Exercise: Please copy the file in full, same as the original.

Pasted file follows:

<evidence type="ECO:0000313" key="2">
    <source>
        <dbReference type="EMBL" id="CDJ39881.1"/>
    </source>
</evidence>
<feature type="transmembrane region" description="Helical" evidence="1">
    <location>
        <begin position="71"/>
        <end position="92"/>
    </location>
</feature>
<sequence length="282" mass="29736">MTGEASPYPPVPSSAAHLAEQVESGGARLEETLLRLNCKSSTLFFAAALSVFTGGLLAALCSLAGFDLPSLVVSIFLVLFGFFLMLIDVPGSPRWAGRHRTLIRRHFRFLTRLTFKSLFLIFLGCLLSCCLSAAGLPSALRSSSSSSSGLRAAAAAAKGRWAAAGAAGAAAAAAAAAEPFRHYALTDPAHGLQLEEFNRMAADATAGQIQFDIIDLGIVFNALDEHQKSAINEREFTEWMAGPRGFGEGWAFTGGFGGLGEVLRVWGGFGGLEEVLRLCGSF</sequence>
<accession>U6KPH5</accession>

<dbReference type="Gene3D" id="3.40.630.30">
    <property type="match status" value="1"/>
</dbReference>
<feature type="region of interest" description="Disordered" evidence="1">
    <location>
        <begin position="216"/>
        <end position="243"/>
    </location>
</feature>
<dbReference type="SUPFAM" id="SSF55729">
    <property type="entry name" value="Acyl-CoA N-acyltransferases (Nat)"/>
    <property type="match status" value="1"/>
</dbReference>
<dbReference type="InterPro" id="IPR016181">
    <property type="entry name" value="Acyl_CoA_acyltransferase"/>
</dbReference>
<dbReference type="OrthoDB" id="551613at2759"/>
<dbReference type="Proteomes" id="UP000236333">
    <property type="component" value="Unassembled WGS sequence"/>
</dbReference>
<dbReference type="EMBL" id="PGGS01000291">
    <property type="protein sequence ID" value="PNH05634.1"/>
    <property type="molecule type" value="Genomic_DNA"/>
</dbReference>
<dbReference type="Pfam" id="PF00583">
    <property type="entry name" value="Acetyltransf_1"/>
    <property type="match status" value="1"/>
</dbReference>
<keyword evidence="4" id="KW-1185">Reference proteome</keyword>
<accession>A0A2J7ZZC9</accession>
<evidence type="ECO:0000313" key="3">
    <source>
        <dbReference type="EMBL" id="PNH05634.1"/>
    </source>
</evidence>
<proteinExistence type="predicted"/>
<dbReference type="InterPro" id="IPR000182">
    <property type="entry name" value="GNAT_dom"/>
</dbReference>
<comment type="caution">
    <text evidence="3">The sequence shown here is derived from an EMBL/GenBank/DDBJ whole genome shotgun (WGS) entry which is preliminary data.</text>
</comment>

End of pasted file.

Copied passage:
<evidence type="ECO:0000313" key="2">
    <source>
        <dbReference type="EMBL" id="CDJ39881.1"/>
    </source>
</evidence>
<feature type="transmembrane region" description="Helical" evidence="1">
    <location>
        <begin position="71"/>
        <end position="92"/>
    </location>
</feature>
<sequence length="282" mass="29736">MTGEASPYPPVPSSAAHLAEQVESGGARLEETLLRLNCKSSTLFFAAALSVFTGGLLAALCSLAGFDLPSLVVSIFLVLFGFFLMLIDVPGSPRWAGRHRTLIRRHFRFLTRLTFKSLFLIFLGCLLSCCLSAAGLPSALRSSSSSSSGLRAAAAAAKGRWAAAGAAGAAAAAAAAAEPFRHYALTDPAHGLQLEEFNRMAADATAGQIQFDIIDLGIVFNALDEHQKSAINEREFTEWMAGPRGFGEGWAFTGGFGGLGEVLRVWGGFGGLEEVLRLCGSF</sequence>
<accession>U6KPH5</accession>

<dbReference type="Gene3D" id="3.40.630.30">
    <property type="match status" value="1"/>
</dbReference>
<feature type="region of interest" description="Disordered" evidence="1">
    <location>
        <begin position="216"/>
        <end position="243"/>
    </location>
</feature>
<dbReference type="SUPFAM" id="SSF55729">
    <property type="entry name" value="Acyl-CoA N-acyltransferases (Nat)"/>
    <property type="match status" value="1"/>
</dbReference>
<dbReference type="InterPro" id="IPR016181">
    <property type="entry name" value="Acyl_CoA_acyltransferase"/>
</dbReference>
<dbReference type="OrthoDB" id="551613at2759"/>
<dbReference type="Proteomes" id="UP000236333">
    <property type="component" value="Unassembled WGS sequence"/>
</dbReference>
<dbReference type="EMBL" id="PGGS01000291">
    <property type="protein sequence ID" value="PNH05634.1"/>
    <property type="molecule type" value="Genomic_DNA"/>
</dbReference>
<dbReference type="Pfam" id="PF00583">
    <property type="entry name" value="Acetyltransf_1"/>
    <property type="match status" value="1"/>
</dbReference>
<keyword evidence="4" id="KW-1185">Reference proteome</keyword>
<accession>A0A2J7ZZC9</accession>
<evidence type="ECO:0000313" key="3">
    <source>
        <dbReference type="EMBL" id="PNH05634.1"/>
    </source>
</evidence>
<proteinExistence type="predicted"/>
<dbReference type="InterPro" id="IPR000182">
    <property type="entry name" value="GNAT_dom"/>
</dbReference>
<comment type="caution">
    <text evidence="3">The sequence shown here is derived from an EMBL/GenBank/DDBJ whole genome shotgun (WGS) entry which is preliminary data.</text>
</comment>